Archive for January, 2012
The USDA just put out a new zone hardiness map. It’s the first new map since 1990 and they made quite a few changes. Large chunks of the Bay Area, including San Francisco, Berkeley, and our garden here in Richmond, have been changed from zone 9b to 10a, and the 9a areas inland are now 9b. I don’t know how big a deal this is — I mostly use the Sunset zones (which will also be changing in the next edition) — but it is the reference number that orients me to the rest of the gardening world and I even had it noted on the blog’s About page.
This finger of stone sticking out into the mudflat (click on all of these to see them bigger) is a memorial to one half of the Bay Area’s largest and most ambitious drystone structure. It’s in Oakland’s Middle Harbor Shoreline Park, which is a rather random park, if you’ve never been to it. The park is out in the middle of the port surrounded by industrial activity, there’s a ton of lawn which no one ever uses and in fact the geese have turned into something that no one should ever use, and and there are a bunch of big landscape elements that reference the history of the port. The shade structure in the photo below is one of those. There’s also a concrete path that marks the footprint of a giant 19,000 square foot building that they took down. And there’s the rock structure that commemorates the port’s north training wall.
The harbor’s north and south training walls were two long jetties designed to ‘train’ the tide. Unlike a typical riprap jetty made of haphazardly dumped piles of rock and designed to absorb wave or tidal energy, each rock in the training wall was fitted by stoneworkers to give the wall a smooth face that would accelerate the water instead of slowing it down. Back in the 1800′s, Oakland’s harbor was shallow and it tended to fill with silt and ships could only enter it during high tide. The idea of the training walls was to channel the tide’s energy so that when the tide went out it would suck all the silt out with it, reducing the need for dredging. The walls were started in 1874 and took twenty years to build, with some impressive stats: 310,000 tons of stone, 500,000 square feet of wall, 20 feet wide at the base, 8 feet wide at the top, 6 feet above the low water point. The north wall was 9500 feet long, the south wall 12,000. Apparently the walls worked; the signage says the port’s activity went up 2000% after they were built.
The south wall is still there, but they took the north wall out in 2001 when they widened the channel so bigger container ships could use it, and they used some of the north wall’s rock to build this memorial. I didn’t do all that good with my photos of it (there’s a better one at Oakland Geology) and I might try again some time when the tide is in or try to find a good place to see the south wall, but, honestly, I think the appeal is more intellectual than aesthetic.
It looks a little better with some sun flare drama. You can see the contrast between the training wall’s fitted stone (above) and the riprap’s rough faces (below).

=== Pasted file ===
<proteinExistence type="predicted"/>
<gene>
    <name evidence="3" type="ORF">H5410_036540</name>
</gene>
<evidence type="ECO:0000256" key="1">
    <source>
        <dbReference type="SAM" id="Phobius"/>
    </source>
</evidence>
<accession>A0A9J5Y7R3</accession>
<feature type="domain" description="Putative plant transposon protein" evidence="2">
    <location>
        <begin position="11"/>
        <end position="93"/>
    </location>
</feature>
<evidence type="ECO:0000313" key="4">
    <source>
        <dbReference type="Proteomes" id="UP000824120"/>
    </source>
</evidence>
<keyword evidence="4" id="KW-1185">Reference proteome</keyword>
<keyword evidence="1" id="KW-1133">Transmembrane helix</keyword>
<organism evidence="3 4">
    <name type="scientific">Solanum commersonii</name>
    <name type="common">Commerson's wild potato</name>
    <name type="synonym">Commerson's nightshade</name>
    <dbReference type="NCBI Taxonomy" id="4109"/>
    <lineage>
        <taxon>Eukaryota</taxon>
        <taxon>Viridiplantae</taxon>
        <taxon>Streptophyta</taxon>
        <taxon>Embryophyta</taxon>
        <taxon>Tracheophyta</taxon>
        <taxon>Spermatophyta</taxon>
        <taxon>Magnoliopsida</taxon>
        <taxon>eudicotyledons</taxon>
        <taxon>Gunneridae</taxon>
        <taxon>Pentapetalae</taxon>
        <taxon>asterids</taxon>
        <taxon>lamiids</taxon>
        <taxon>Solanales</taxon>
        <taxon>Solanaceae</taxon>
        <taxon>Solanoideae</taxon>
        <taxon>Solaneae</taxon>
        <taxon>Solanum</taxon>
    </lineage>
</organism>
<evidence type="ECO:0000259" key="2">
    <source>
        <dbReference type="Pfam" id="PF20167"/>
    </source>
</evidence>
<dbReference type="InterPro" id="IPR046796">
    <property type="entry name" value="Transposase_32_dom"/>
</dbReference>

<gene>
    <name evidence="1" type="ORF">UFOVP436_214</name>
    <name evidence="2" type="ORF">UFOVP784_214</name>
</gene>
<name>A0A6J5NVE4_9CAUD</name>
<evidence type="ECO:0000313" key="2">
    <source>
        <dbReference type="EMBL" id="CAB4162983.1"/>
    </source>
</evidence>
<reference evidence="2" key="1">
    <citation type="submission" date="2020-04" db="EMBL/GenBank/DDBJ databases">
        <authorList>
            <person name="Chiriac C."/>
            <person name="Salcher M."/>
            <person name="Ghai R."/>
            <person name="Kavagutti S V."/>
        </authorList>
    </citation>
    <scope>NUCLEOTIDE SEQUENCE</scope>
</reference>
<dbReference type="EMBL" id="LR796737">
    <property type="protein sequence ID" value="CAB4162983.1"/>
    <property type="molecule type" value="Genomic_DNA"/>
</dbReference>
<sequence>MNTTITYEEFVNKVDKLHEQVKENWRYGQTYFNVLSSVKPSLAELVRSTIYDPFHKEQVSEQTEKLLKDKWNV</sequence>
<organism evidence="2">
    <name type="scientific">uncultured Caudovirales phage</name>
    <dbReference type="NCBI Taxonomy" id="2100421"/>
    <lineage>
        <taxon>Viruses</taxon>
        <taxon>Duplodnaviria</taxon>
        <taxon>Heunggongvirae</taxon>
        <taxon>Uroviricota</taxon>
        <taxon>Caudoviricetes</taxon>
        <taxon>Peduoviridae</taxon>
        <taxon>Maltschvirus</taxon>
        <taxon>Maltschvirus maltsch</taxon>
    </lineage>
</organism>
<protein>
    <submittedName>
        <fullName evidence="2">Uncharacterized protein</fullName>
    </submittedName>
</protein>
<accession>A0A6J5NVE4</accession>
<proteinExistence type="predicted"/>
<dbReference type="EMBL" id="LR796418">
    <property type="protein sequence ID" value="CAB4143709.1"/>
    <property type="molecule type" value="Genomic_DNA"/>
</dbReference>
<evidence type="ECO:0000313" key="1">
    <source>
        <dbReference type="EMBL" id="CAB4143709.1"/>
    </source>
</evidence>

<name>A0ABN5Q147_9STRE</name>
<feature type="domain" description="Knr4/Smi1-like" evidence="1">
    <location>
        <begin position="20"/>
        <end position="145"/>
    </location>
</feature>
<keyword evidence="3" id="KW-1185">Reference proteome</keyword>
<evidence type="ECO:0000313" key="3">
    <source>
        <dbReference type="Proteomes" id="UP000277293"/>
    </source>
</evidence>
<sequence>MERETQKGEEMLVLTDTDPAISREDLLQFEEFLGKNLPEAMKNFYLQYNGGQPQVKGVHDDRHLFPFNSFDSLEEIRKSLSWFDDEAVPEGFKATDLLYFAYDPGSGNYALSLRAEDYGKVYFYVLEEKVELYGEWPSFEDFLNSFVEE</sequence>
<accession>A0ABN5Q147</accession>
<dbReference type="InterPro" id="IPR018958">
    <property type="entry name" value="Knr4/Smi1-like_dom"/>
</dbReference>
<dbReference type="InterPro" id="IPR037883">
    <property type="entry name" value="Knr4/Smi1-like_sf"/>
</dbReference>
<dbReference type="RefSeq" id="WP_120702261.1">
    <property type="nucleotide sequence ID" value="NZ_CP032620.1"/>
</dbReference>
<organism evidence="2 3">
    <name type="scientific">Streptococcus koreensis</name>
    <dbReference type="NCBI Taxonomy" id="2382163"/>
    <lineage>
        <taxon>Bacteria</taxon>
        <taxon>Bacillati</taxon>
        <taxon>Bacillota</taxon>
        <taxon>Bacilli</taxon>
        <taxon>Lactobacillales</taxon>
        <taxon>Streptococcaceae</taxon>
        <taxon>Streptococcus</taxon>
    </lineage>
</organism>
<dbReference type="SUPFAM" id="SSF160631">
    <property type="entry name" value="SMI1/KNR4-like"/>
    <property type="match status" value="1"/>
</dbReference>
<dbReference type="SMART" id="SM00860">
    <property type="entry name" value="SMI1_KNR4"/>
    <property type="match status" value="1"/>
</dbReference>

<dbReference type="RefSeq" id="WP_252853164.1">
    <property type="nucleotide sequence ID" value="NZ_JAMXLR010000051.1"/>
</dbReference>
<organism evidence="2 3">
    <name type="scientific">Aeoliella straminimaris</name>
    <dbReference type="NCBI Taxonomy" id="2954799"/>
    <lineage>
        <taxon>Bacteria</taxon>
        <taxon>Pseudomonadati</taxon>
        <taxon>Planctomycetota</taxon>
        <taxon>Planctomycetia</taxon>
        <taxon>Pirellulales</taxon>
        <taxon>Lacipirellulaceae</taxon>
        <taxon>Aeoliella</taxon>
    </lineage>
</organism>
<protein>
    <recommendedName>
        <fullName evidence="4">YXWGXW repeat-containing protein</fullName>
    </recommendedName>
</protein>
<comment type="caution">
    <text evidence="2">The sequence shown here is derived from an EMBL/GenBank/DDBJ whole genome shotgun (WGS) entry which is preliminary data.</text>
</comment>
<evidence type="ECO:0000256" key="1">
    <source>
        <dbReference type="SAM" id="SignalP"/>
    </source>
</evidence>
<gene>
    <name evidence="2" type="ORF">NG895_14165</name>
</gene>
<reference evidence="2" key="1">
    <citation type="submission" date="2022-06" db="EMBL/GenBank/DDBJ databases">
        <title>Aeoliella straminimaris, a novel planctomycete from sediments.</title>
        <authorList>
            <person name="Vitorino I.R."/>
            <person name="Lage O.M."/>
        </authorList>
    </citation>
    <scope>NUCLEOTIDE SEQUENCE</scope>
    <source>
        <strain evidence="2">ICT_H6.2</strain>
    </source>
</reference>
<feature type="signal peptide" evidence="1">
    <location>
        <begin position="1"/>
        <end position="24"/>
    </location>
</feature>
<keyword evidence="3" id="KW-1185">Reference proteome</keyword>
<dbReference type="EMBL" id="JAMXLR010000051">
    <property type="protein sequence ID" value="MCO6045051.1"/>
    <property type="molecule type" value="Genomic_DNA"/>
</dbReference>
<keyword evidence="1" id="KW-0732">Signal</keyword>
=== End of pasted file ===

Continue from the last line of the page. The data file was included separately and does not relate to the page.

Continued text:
Overall, though I said it was random, the park is also pretty cool. The ships and cranes and machinery right next to the park are all impressive. There’s a habitat planting with some natives struggling against weeds, with a path out to a great view of the Bay Bridge and the city. The water area of the middle harbor is being converted into a mudflat, slowly getting filled with the silt from dredging of the channel. It’s a good place to see water birds.
This is probably the paltriest bloom day I’ve had in a long time. A few months ago, when we started working on our new garden shed, I cut a lot of the plants back hard to get them out of the way while we’re working. I expected them to come back with the winter rains, but that was depending on it actually raining this winter. We’ll see if that eventually happens, but until then a lot of the plants are still dormant. Overall, though, the weather has been great for our project. Later today the window goes in; tomorrow we do the sheetrock. Then we’re mostly just waiting on the door. After that I’m going to stucco the exterior to match the house and do a stone floor. By early February it should look finished, though there’ll likely still be more finish work to do.
Between the construction and the time of year, the calendulas are the only plant that really makes a show of color in the garden. They’ve been kicked, stepped on, hit with two by fours, buried under stacks of bamboo, and they just spring right back up and keep blooming. The original seeds were blessed by Amma the Hugging Saint, apparently a powerful blessing.
Anita started looking after the veggie garden after the construction started. Not much happening in January.
The Chasmanthe is blooming well in our hell strip. I should appreciate them more than I do.
The Iochroma has some flowers up at the top of the plant. It seems able to bloom at any time of the year in our garden.
With all the sun we’ve been having lately, I thought there might be a lot of out of season blooms, but the Salvia ‘Green Carpet’ is the only one I would call truly out of season. There are a few token flowers on the Galvezia, the Sidalcea, and the Huechera maxima, but that’s happened in past years, too.
This little manzanita cluster has a berry, old flowers, and new flowers. I feel like this isn’t a good year for the manzanitas, with the lack of rain, but I don’t really know yet. This guy, A. ‘John Dourley,’ is doing pretty well considering he’s been covered in sawdust several times.